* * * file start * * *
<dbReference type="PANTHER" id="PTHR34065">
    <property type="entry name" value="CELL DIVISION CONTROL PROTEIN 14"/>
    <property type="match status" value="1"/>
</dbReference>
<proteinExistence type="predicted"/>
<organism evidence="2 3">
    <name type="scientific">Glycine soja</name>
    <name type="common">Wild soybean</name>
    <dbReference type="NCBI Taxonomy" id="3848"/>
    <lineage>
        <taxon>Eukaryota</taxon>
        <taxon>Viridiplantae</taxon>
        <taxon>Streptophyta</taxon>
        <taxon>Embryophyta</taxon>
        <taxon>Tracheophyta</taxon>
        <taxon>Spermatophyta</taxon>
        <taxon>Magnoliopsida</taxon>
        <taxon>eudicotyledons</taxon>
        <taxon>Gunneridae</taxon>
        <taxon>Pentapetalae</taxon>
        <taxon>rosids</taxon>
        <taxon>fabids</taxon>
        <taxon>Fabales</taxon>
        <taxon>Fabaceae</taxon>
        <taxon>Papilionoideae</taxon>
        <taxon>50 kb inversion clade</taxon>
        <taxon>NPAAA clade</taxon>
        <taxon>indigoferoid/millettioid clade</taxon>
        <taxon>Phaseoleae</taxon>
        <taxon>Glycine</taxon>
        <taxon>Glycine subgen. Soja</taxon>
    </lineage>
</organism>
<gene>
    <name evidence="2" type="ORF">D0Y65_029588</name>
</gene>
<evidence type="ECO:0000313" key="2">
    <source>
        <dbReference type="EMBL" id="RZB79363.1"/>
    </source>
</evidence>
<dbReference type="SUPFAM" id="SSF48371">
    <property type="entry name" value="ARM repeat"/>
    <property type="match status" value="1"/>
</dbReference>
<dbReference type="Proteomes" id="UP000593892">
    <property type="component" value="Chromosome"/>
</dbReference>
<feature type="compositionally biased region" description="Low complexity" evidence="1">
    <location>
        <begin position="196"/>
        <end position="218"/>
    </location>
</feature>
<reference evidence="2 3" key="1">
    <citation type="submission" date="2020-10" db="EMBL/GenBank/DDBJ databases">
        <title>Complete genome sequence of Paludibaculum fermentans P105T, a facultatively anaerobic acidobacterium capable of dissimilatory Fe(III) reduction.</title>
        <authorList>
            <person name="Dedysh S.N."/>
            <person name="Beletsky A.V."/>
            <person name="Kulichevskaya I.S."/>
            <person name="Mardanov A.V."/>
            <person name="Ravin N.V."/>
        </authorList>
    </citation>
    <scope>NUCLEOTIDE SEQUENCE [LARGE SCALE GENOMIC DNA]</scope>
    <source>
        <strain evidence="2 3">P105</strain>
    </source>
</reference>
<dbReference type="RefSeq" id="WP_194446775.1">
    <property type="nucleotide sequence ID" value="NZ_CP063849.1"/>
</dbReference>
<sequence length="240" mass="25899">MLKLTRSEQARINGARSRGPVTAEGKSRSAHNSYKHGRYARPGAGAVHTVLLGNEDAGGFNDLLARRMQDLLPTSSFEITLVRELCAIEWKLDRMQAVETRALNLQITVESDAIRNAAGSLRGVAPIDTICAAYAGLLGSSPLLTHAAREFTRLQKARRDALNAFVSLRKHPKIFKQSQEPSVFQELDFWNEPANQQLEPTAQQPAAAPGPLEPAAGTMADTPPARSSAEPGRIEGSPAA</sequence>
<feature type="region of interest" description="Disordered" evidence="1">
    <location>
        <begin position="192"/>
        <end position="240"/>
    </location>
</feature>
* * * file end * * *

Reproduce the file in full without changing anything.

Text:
<dbReference type="PANTHER" id="PTHR34065">
    <property type="entry name" value="CELL DIVISION CONTROL PROTEIN 14"/>
    <property type="match status" value="1"/>
</dbReference>
<proteinExistence type="predicted"/>
<organism evidence="2 3">
    <name type="scientific">Glycine soja</name>
    <name type="common">Wild soybean</name>
    <dbReference type="NCBI Taxonomy" id="3848"/>
    <lineage>
        <taxon>Eukaryota</taxon>
        <taxon>Viridiplantae</taxon>
        <taxon>Streptophyta</taxon>
        <taxon>Embryophyta</taxon>
        <taxon>Tracheophyta</taxon>
        <taxon>Spermatophyta</taxon>
        <taxon>Magnoliopsida</taxon>
        <taxon>eudicotyledons</taxon>
        <taxon>Gunneridae</taxon>
        <taxon>Pentapetalae</taxon>
        <taxon>rosids</taxon>
        <taxon>fabids</taxon>
        <taxon>Fabales</taxon>
        <taxon>Fabaceae</taxon>
        <taxon>Papilionoideae</taxon>
        <taxon>50 kb inversion clade</taxon>
        <taxon>NPAAA clade</taxon>
        <taxon>indigoferoid/millettioid clade</taxon>
        <taxon>Phaseoleae</taxon>
        <taxon>Glycine</taxon>
        <taxon>Glycine subgen. Soja</taxon>
    </lineage>
</organism>
<gene>
    <name evidence="2" type="ORF">D0Y65_029588</name>
</gene>
<evidence type="ECO:0000313" key="2">
    <source>
        <dbReference type="EMBL" id="RZB79363.1"/>
    </source>
</evidence>
<dbReference type="SUPFAM" id="SSF48371">
    <property type="entry name" value="ARM repeat"/>
    <property type="match status" value="1"/>
</dbReference>
<dbReference type="Proteomes" id="UP000593892">
    <property type="component" value="Chromosome"/>
</dbReference>
<feature type="compositionally biased region" description="Low complexity" evidence="1">
    <location>
        <begin position="196"/>
        <end position="218"/>
    </location>
</feature>
<reference evidence="2 3" key="1">
    <citation type="submission" date="2020-10" db="EMBL/GenBank/DDBJ databases">
        <title>Complete genome sequence of Paludibaculum fermentans P105T, a facultatively anaerobic acidobacterium capable of dissimilatory Fe(III) reduction.</title>
        <authorList>
            <person name="Dedysh S.N."/>
            <person name="Beletsky A.V."/>
            <person name="Kulichevskaya I.S."/>
            <person name="Mardanov A.V."/>
            <person name="Ravin N.V."/>
        </authorList>
    </citation>
    <scope>NUCLEOTIDE SEQUENCE [LARGE SCALE GENOMIC DNA]</scope>
    <source>
        <strain evidence="2 3">P105</strain>
    </source>
</reference>
<dbReference type="RefSeq" id="WP_194446775.1">
    <property type="nucleotide sequence ID" value="NZ_CP063849.1"/>
</dbReference>
<sequence length="240" mass="25899">MLKLTRSEQARINGARSRGPVTAEGKSRSAHNSYKHGRYARPGAGAVHTVLLGNEDAGGFNDLLARRMQDLLPTSSFEITLVRELCAIEWKLDRMQAVETRALNLQITVESDAIRNAAGSLRGVAPIDTICAAYAGLLGSSPLLTHAAREFTRLQKARRDALNAFVSLRKHPKIFKQSQEPSVFQELDFWNEPANQQLEPTAQQPAAAPGPLEPAAGTMADTPPARSSAEPGRIEGSPAA</sequence>
<feature type="region of interest" description="Disordered" evidence="1">
    <location>
        <begin position="192"/>
        <end position="240"/>
    </location>
</feature>